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TUESDAY, OCTOBER 7
How much did Wilbur and Orville Wright know about aerodynamics in 1899 as they began to study heavier-than-air flying machines? How much of that knowledge did they use for their early gliders? What new aerodynamics lessons did they learn on the path toward the 1903 Wright flyer? Aerodynamically, how good was the Wright flyer?
John D. Anderson Jr., curator for aerodynamics at the National Air and Space Museum and professor emeritus of aerospace engineering, University of Maryland, will speak on "The Wright Brothers' Aerodynamics and the Future of Flight" at a colloquium at 2 p.m., Tuesday, Oct. 7, at NASA Langley's H.J.E. Reid Conference Center.
Media Briefing: A media briefing will be held at 1:15 p.m. at the H.J.E. Reid Conference Center, 14 Langley Blvd., NASA Langley Research Center. Members of the media who wish to attend should contact Kimberly W. Land at (757) 864-9885 or 344-8611 (mobile) to arrange for credentials.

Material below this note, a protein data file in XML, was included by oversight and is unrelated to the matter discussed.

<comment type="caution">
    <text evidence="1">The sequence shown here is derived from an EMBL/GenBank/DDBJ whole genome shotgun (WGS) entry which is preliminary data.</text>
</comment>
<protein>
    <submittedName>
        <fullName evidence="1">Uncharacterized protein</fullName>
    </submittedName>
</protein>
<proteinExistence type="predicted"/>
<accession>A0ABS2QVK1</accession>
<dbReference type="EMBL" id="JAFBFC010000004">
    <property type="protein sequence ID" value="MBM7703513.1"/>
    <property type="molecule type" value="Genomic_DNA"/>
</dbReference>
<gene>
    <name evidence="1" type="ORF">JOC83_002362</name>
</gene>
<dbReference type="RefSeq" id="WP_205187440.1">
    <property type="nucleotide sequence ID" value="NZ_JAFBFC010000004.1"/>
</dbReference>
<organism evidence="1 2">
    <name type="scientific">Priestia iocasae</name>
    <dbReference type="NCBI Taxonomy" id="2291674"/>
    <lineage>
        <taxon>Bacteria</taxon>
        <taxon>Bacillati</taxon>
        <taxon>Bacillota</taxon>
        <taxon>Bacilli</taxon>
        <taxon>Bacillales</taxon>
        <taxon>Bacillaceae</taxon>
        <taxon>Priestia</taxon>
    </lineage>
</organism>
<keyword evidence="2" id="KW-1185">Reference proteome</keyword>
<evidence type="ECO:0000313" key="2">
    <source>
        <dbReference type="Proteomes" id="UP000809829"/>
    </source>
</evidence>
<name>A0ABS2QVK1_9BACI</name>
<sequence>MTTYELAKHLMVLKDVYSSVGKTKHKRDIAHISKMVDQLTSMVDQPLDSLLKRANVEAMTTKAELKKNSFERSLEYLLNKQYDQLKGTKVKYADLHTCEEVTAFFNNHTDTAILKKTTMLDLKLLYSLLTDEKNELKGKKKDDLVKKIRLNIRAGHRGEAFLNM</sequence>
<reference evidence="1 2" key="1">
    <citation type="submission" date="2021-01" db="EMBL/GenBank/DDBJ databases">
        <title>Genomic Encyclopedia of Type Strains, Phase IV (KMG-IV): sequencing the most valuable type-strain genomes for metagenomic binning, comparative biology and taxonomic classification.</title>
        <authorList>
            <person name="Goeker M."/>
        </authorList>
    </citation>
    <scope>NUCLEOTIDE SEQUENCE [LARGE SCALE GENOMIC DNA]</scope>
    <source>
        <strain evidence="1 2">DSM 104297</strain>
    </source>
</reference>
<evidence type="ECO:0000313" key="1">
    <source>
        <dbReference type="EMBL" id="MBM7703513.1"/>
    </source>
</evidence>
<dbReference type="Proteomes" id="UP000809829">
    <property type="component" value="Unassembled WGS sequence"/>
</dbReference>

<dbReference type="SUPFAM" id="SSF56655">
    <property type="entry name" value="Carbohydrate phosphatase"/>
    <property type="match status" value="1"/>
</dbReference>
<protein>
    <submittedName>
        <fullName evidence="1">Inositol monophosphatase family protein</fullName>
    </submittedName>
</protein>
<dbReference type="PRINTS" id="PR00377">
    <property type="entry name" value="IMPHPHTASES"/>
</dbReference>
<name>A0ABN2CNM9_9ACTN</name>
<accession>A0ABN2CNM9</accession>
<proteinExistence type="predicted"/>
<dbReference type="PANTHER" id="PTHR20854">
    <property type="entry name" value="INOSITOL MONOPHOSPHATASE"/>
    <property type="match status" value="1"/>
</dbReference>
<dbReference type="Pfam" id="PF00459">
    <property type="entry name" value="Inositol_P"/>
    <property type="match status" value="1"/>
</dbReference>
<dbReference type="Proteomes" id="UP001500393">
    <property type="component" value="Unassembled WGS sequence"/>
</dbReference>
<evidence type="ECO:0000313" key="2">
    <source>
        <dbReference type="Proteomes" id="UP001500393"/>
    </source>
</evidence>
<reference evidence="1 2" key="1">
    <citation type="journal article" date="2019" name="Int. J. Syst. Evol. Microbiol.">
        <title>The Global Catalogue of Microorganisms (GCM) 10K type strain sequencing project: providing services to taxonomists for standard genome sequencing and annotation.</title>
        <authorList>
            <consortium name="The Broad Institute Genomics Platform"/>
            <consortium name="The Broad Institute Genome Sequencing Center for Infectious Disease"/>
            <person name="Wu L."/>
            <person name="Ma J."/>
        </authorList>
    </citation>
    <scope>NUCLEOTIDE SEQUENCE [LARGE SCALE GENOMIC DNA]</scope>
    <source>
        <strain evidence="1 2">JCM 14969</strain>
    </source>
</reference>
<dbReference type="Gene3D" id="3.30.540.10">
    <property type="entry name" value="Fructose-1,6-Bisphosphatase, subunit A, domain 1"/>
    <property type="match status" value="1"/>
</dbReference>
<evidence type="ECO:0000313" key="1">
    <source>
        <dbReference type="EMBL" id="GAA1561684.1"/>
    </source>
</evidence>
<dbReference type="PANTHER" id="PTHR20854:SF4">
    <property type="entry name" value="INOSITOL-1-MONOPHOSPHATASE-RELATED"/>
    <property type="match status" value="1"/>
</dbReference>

Questions about the Wright Brothers' knowledge of aerodynamics will be addressed during the first part of Anderson's talk. During the second half of his presentation, Anderson will take the audience from the past century of flight to the future of flight.
Anderson has a doctorate in aeronautical and astronautical engineering from Ohio State University. He is an honorary fellow of the AIAA, a fellow of the Royal Aeronautical Society, London, and a fellow of the Washington Academy of Sciences.
Anderson's "A History of Aerodynamics and Its Impact on Flying Machines" won the 2002 History Book Award from the American Institute of Aeronautics and Astronautics (AIAA). He is the author of eight other books and has written over 120 papers in radiative gas dynamics, re-entry aerothermodynamics, gas dynamic and chemical lasers, computational fluid dynamics, applied aerodynamics, hypersonic flow, and the history of aeronautics.
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